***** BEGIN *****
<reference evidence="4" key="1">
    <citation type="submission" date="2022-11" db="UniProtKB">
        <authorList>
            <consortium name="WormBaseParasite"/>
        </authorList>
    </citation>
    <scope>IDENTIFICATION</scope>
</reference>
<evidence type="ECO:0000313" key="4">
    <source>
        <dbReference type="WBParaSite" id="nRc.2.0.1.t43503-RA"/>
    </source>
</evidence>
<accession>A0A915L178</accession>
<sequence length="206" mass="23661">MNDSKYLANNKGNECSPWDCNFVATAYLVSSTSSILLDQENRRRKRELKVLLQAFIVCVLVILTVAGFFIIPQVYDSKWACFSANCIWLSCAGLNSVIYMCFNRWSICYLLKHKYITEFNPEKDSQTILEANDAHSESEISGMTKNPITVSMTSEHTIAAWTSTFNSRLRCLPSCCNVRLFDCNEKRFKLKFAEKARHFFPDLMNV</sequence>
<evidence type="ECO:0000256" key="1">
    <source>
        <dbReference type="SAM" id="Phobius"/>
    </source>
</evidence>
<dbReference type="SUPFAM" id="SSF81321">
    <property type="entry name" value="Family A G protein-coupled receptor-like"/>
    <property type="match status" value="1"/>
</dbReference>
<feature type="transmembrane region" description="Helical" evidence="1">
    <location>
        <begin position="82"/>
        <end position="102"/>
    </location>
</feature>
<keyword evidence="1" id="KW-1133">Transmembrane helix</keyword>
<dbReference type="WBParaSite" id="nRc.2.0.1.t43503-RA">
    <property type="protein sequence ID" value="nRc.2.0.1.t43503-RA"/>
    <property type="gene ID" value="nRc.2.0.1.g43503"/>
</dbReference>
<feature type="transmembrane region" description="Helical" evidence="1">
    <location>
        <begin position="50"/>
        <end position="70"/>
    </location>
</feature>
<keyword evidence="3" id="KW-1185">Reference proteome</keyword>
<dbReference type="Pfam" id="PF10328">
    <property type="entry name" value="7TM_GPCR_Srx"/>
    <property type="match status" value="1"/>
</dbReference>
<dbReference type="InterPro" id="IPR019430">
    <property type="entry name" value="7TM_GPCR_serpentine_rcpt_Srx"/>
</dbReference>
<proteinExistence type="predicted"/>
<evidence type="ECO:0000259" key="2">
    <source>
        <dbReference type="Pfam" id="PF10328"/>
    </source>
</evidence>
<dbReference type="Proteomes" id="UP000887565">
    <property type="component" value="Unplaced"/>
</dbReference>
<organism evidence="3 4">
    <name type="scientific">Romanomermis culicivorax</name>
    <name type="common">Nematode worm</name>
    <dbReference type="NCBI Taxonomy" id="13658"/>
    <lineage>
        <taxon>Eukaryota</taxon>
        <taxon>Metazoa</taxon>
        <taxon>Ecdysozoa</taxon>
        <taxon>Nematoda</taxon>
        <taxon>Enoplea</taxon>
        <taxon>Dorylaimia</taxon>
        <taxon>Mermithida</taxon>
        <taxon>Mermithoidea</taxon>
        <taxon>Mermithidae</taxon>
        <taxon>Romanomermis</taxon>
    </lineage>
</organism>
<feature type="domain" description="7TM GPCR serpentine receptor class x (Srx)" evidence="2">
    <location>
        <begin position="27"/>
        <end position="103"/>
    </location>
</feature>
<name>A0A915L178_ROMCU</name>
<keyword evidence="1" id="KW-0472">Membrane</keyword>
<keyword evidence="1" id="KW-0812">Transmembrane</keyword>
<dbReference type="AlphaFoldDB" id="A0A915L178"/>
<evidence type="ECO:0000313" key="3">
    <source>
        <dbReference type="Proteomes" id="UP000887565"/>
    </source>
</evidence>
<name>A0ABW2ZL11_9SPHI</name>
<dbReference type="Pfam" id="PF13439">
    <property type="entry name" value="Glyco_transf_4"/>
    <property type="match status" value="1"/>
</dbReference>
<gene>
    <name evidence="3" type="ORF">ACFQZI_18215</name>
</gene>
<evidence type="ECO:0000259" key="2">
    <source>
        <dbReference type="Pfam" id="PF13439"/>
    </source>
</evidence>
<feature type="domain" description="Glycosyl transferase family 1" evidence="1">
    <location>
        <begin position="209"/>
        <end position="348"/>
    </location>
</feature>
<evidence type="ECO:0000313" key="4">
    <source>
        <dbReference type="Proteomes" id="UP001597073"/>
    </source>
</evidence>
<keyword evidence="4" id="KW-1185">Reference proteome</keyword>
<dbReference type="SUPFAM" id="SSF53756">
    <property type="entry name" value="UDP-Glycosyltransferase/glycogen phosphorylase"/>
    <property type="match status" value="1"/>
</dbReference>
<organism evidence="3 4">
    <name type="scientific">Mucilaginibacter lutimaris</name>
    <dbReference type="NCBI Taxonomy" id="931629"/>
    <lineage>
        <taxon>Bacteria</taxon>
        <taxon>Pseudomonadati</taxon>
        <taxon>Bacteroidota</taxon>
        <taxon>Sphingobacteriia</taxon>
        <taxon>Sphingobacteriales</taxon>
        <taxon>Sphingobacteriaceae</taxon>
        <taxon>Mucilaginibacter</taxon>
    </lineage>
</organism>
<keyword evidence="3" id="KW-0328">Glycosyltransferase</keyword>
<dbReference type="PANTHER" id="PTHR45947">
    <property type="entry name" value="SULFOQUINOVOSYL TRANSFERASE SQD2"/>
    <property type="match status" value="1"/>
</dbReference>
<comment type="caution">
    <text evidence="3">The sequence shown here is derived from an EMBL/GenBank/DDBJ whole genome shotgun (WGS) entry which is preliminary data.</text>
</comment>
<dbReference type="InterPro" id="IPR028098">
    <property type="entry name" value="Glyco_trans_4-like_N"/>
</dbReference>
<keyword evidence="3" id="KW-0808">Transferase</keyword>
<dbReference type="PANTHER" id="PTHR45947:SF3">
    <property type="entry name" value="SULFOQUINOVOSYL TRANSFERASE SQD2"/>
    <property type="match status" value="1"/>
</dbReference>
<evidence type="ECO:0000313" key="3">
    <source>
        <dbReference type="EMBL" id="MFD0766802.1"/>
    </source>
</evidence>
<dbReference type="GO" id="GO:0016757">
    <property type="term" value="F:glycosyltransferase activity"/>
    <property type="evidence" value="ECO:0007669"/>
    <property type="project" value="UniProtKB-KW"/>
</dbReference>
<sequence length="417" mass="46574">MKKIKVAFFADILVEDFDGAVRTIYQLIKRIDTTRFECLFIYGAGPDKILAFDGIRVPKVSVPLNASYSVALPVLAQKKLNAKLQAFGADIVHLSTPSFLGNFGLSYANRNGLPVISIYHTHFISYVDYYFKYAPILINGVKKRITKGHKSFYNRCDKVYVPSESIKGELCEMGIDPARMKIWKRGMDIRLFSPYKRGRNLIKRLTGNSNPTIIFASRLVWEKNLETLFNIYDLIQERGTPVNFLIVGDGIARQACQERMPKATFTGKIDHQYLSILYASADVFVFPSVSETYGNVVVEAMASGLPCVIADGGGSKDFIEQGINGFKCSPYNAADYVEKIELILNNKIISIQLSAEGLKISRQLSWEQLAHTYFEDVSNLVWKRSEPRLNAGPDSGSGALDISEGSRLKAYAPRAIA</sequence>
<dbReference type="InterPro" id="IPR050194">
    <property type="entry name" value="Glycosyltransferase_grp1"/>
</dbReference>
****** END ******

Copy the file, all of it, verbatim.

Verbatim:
<reference evidence="4" key="1">
    <citation type="submission" date="2022-11" db="UniProtKB">
        <authorList>
            <consortium name="WormBaseParasite"/>
        </authorList>
    </citation>
    <scope>IDENTIFICATION</scope>
</reference>
<evidence type="ECO:0000313" key="4">
    <source>
        <dbReference type="WBParaSite" id="nRc.2.0.1.t43503-RA"/>
    </source>
</evidence>
<accession>A0A915L178</accession>
<sequence length="206" mass="23661">MNDSKYLANNKGNECSPWDCNFVATAYLVSSTSSILLDQENRRRKRELKVLLQAFIVCVLVILTVAGFFIIPQVYDSKWACFSANCIWLSCAGLNSVIYMCFNRWSICYLLKHKYITEFNPEKDSQTILEANDAHSESEISGMTKNPITVSMTSEHTIAAWTSTFNSRLRCLPSCCNVRLFDCNEKRFKLKFAEKARHFFPDLMNV</sequence>
<evidence type="ECO:0000256" key="1">
    <source>
        <dbReference type="SAM" id="Phobius"/>
    </source>
</evidence>
<dbReference type="SUPFAM" id="SSF81321">
    <property type="entry name" value="Family A G protein-coupled receptor-like"/>
    <property type="match status" value="1"/>
</dbReference>
<feature type="transmembrane region" description="Helical" evidence="1">
    <location>
        <begin position="82"/>
        <end position="102"/>
    </location>
</feature>
<keyword evidence="1" id="KW-1133">Transmembrane helix</keyword>
<dbReference type="WBParaSite" id="nRc.2.0.1.t43503-RA">
    <property type="protein sequence ID" value="nRc.2.0.1.t43503-RA"/>
    <property type="gene ID" value="nRc.2.0.1.g43503"/>
</dbReference>
<feature type="transmembrane region" description="Helical" evidence="1">
    <location>
        <begin position="50"/>
        <end position="70"/>
    </location>
</feature>
<keyword evidence="3" id="KW-1185">Reference proteome</keyword>
<dbReference type="Pfam" id="PF10328">
    <property type="entry name" value="7TM_GPCR_Srx"/>
    <property type="match status" value="1"/>
</dbReference>
<dbReference type="InterPro" id="IPR019430">
    <property type="entry name" value="7TM_GPCR_serpentine_rcpt_Srx"/>
</dbReference>
<proteinExistence type="predicted"/>
<evidence type="ECO:0000259" key="2">
    <source>
        <dbReference type="Pfam" id="PF10328"/>
    </source>
</evidence>
<dbReference type="Proteomes" id="UP000887565">
    <property type="component" value="Unplaced"/>
</dbReference>
<organism evidence="3 4">
    <name type="scientific">Romanomermis culicivorax</name>
    <name type="common">Nematode worm</name>
    <dbReference type="NCBI Taxonomy" id="13658"/>
    <lineage>
        <taxon>Eukaryota</taxon>
        <taxon>Metazoa</taxon>
        <taxon>Ecdysozoa</taxon>
        <taxon>Nematoda</taxon>
        <taxon>Enoplea</taxon>
        <taxon>Dorylaimia</taxon>
        <taxon>Mermithida</taxon>
        <taxon>Mermithoidea</taxon>
        <taxon>Mermithidae</taxon>
        <taxon>Romanomermis</taxon>
    </lineage>
</organism>
<feature type="domain" description="7TM GPCR serpentine receptor class x (Srx)" evidence="2">
    <location>
        <begin position="27"/>
        <end position="103"/>
    </location>
</feature>
<name>A0A915L178_ROMCU</name>
<keyword evidence="1" id="KW-0472">Membrane</keyword>
<keyword evidence="1" id="KW-0812">Transmembrane</keyword>
<dbReference type="AlphaFoldDB" id="A0A915L178"/>
<evidence type="ECO:0000313" key="3">
    <source>
        <dbReference type="Proteomes" id="UP000887565"/>
    </source>
</evidence>
<name>A0ABW2ZL11_9SPHI</name>
<dbReference type="Pfam" id="PF13439">
    <property type="entry name" value="Glyco_transf_4"/>
    <property type="match status" value="1"/>
</dbReference>
<gene>
    <name evidence="3" type="ORF">ACFQZI_18215</name>
</gene>
<evidence type="ECO:0000259" key="2">
    <source>
        <dbReference type="Pfam" id="PF13439"/>
    </source>
</evidence>
<feature type="domain" description="Glycosyl transferase family 1" evidence="1">
    <location>
        <begin position="209"/>
        <end position="348"/>
    </location>
</feature>
<evidence type="ECO:0000313" key="4">
    <source>
        <dbReference type="Proteomes" id="UP001597073"/>
    </source>
</evidence>
<keyword evidence="4" id="KW-1185">Reference proteome</keyword>
<dbReference type="SUPFAM" id="SSF53756">
    <property type="entry name" value="UDP-Glycosyltransferase/glycogen phosphorylase"/>
    <property type="match status" value="1"/>
</dbReference>
<organism evidence="3 4">
    <name type="scientific">Mucilaginibacter lutimaris</name>
    <dbReference type="NCBI Taxonomy" id="931629"/>
    <lineage>
        <taxon>Bacteria</taxon>
        <taxon>Pseudomonadati</taxon>
        <taxon>Bacteroidota</taxon>
        <taxon>Sphingobacteriia</taxon>
        <taxon>Sphingobacteriales</taxon>
        <taxon>Sphingobacteriaceae</taxon>
        <taxon>Mucilaginibacter</taxon>
    </lineage>
</organism>
<keyword evidence="3" id="KW-0328">Glycosyltransferase</keyword>
<dbReference type="PANTHER" id="PTHR45947">
    <property type="entry name" value="SULFOQUINOVOSYL TRANSFERASE SQD2"/>
    <property type="match status" value="1"/>
</dbReference>
<comment type="caution">
    <text evidence="3">The sequence shown here is derived from an EMBL/GenBank/DDBJ whole genome shotgun (WGS) entry which is preliminary data.</text>
</comment>
<dbReference type="InterPro" id="IPR028098">
    <property type="entry name" value="Glyco_trans_4-like_N"/>
</dbReference>
<keyword evidence="3" id="KW-0808">Transferase</keyword>
<dbReference type="PANTHER" id="PTHR45947:SF3">
    <property type="entry name" value="SULFOQUINOVOSYL TRANSFERASE SQD2"/>
    <property type="match status" value="1"/>
</dbReference>
<evidence type="ECO:0000313" key="3">
    <source>
        <dbReference type="EMBL" id="MFD0766802.1"/>
    </source>
</evidence>
<dbReference type="GO" id="GO:0016757">
    <property type="term" value="F:glycosyltransferase activity"/>
    <property type="evidence" value="ECO:0007669"/>
    <property type="project" value="UniProtKB-KW"/>
</dbReference>
<sequence length="417" mass="46574">MKKIKVAFFADILVEDFDGAVRTIYQLIKRIDTTRFECLFIYGAGPDKILAFDGIRVPKVSVPLNASYSVALPVLAQKKLNAKLQAFGADIVHLSTPSFLGNFGLSYANRNGLPVISIYHTHFISYVDYYFKYAPILINGVKKRITKGHKSFYNRCDKVYVPSESIKGELCEMGIDPARMKIWKRGMDIRLFSPYKRGRNLIKRLTGNSNPTIIFASRLVWEKNLETLFNIYDLIQERGTPVNFLIVGDGIARQACQERMPKATFTGKIDHQYLSILYASADVFVFPSVSETYGNVVVEAMASGLPCVIADGGGSKDFIEQGINGFKCSPYNAADYVEKIELILNNKIISIQLSAEGLKISRQLSWEQLAHTYFEDVSNLVWKRSEPRLNAGPDSGSGALDISEGSRLKAYAPRAIA</sequence>
<dbReference type="InterPro" id="IPR050194">
    <property type="entry name" value="Glycosyltransferase_grp1"/>
</dbReference>